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ITU Workshop on countering and combating spam

Durban, South Africa, ​8 July 2013

Opening Address
Deputy Director General, DoC
Secretary General, ATU
Ladies and gentlemen
Colleagues and friends
Sanibonani, ngiyanemukela
Bonjour et bienvenue
Good morning and welcome

I would like to thank the Republic of South Africa, Department of Communications for hosting the events this week, this workshop on spam today, tomorrow a workshop on e-waste, followed by a review of the outcome, and how to implement in Africa the decisions, of the World Telecommunication Standards Assembly (WTSA) and the World Conference on International Telecommunication (WCIT). I would like to thank Gift Buthelezi, Deputy Director of the Department of Communications for welcoming us here . It is a great pleasure to be back in the beautiful city of Durban, where we enjoyed a very productive preparatory meeting for the WTSA and the WCIT last year.
I would also like to thank the African Telecommunications Union for cooperating with ITU on this event, the Secretary-General Abdoulkarim Soumaila for being with us this morning, and Richard Hill for agreeing to be our moderator today.
I am pleased to see so many countries represented here. African countries are now very active in ITU and I am pleased to say especially the ITU-T standardization sector where we have seen more than 40 new countries participating since 2007. I am pleased to say we also have many universities joining ITU, including African universities, and especially in the ITU-T sector.
Spam is a major concern that, as we will hear later in the week, was one of the main issues discussed at the WTSA and the WCIT in Dubai. Since there is no recognised definition of SPAM, WCIT referred to it as “unsolicited bulk electronic communication”.
 It has the effect of considerably reducing network capacity, and is therefore a particular concern in developing countries.
Spam can carry advertising, but also viruses, scams and other deceptive content.
And the cyber criminals are quick to appreciate the potential of a new technology to exploit and deceive users. They have little or no operating costs and it has been historically difficult to hold them to account.
 ITU has dedicated itself to developing technical standards and best practices for countering spam since 2005.
WTSA-12 revised Resolution 52 on Countering and combating spam which recognises the "Declaration of Principles" of the World Summit on the Information Society (WSIS).
§ 37 says that: "Spam is a significant and growing problem for users, networks and the Internet as a whole. Spam and cybersecurity should be dealt with at appropriate national and international levels".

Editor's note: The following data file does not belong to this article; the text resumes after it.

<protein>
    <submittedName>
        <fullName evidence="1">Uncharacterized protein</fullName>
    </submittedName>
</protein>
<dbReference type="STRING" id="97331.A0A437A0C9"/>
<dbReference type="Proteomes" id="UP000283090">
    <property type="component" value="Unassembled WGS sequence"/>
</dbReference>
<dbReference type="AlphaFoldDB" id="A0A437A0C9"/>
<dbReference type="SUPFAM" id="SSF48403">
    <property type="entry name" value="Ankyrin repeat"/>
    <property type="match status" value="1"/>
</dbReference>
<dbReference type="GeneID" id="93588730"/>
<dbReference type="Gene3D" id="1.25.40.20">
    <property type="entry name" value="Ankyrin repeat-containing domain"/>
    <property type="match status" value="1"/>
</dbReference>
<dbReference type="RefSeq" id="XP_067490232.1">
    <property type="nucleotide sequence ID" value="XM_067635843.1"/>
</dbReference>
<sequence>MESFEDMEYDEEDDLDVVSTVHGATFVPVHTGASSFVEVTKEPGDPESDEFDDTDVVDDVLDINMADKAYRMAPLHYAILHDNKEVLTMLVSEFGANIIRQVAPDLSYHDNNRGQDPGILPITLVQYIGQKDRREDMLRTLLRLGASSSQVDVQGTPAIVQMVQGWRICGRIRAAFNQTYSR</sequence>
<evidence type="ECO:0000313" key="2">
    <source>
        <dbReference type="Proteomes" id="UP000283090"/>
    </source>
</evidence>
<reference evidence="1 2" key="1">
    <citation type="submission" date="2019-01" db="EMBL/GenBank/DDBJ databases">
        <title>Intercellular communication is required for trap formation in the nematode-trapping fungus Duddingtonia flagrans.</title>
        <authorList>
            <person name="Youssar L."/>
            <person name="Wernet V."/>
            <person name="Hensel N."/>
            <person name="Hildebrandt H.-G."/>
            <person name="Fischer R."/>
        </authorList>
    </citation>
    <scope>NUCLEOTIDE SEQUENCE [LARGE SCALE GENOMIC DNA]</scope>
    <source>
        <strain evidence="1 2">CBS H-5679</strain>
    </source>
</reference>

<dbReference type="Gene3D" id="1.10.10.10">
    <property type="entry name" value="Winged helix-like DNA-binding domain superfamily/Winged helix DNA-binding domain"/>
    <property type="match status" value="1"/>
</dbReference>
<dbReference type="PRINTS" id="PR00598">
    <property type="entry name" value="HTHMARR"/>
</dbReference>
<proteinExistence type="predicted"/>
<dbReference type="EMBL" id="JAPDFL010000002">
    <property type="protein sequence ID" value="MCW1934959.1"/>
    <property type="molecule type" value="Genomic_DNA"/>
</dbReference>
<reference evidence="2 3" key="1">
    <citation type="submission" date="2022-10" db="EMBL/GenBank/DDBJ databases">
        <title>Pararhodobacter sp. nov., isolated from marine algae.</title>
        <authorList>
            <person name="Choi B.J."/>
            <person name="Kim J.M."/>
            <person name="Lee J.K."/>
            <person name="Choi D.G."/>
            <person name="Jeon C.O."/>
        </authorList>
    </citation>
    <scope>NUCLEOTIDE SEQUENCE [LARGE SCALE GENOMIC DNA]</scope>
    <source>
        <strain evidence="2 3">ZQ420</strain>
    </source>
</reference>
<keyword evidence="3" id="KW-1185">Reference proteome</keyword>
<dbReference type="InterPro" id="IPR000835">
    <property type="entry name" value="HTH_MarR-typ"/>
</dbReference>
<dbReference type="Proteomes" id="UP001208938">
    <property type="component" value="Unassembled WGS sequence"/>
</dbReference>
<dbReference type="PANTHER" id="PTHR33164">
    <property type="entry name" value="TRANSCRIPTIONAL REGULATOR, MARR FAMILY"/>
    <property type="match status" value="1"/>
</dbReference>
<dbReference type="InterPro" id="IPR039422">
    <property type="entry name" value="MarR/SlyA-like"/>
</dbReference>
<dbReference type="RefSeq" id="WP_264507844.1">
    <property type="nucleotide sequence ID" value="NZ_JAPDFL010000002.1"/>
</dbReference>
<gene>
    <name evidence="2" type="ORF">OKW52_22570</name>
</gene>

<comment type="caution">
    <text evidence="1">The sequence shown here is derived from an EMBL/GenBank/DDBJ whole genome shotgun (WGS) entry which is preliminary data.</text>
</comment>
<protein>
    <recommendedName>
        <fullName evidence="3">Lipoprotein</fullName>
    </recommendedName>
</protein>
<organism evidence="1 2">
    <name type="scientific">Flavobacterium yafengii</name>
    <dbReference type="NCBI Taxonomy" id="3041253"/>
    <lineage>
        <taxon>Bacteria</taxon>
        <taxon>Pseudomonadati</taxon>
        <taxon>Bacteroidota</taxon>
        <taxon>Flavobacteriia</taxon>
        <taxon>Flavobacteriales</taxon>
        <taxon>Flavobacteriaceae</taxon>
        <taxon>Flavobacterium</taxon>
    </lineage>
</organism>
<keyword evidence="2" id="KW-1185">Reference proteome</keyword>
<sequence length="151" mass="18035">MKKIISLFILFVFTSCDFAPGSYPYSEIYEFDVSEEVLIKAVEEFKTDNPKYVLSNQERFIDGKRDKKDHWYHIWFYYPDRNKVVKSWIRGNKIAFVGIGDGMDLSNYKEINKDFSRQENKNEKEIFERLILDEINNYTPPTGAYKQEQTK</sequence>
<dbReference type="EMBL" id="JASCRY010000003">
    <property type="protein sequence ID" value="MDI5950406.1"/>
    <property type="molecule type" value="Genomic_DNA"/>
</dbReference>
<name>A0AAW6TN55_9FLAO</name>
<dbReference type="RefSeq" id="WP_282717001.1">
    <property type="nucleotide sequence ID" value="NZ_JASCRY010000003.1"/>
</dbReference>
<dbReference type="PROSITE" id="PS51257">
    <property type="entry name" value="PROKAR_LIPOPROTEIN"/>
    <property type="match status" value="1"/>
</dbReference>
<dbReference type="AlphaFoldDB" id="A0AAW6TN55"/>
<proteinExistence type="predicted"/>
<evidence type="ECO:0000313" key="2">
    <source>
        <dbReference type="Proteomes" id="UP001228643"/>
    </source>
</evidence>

Furthermore, the WSIS "Plan of Action" states in § 12 that: "Confidence and security are among the main pillars of the information society” and calls for "appropriate action on spam at national and international levels".
WTSA Resolution 52 lays the foundations for the ITU-T study groups, in particular in Study Group 17, to study and accelerate standardization work on spam, and to address the existing and future threats within their remit and expertise.
This event today is an opportunity to review the outcomes of both the WTSA and the WCIT as they relate to spam and to investigate the subject further by examining it from the perspectives of governments, industry and users.
The revised International Telecommunication Regulations (ITRs) adopted last December by WCIT has a new Article 7 which encourages Member States to cooperate together to take the necessary measures to prevent unsolicited bulk electronic communication (spam) and minimize its impact on international telecommunication services. Since Article 1.1 of the revised ITRs states that the Regulations do not address the content-related aspects of telecommunications, Article 7 can only be implemented using the counter SPAM techniques that do not rely on content filtering, such as the ITU-T X.1230/40 series of Recommendations, and corresponding informative Supplements.
However the lack of an agreed definition of spam, makes discussion of the topic difficult, as different countries have different concepts of the scope of the problem, and in particular different legal attitudes to privacy.
While there is never going to be a single solution to eradicate spam a combination of complementary approaches has proved to be successful. These will be explored during the workshop.
We will hear from government and industry on how to combat spam from regulatory, legal and technical perspectives. And we will see which standards and best practices are available.
It is the practice in ITU workshops to encourage participants to identify some actions that can be usefully taken to address the issue discussed. So I hope you will take this opportunity and I assure you we will follow up on your suggestions.
I wish you all an enjoyable and productive workshop.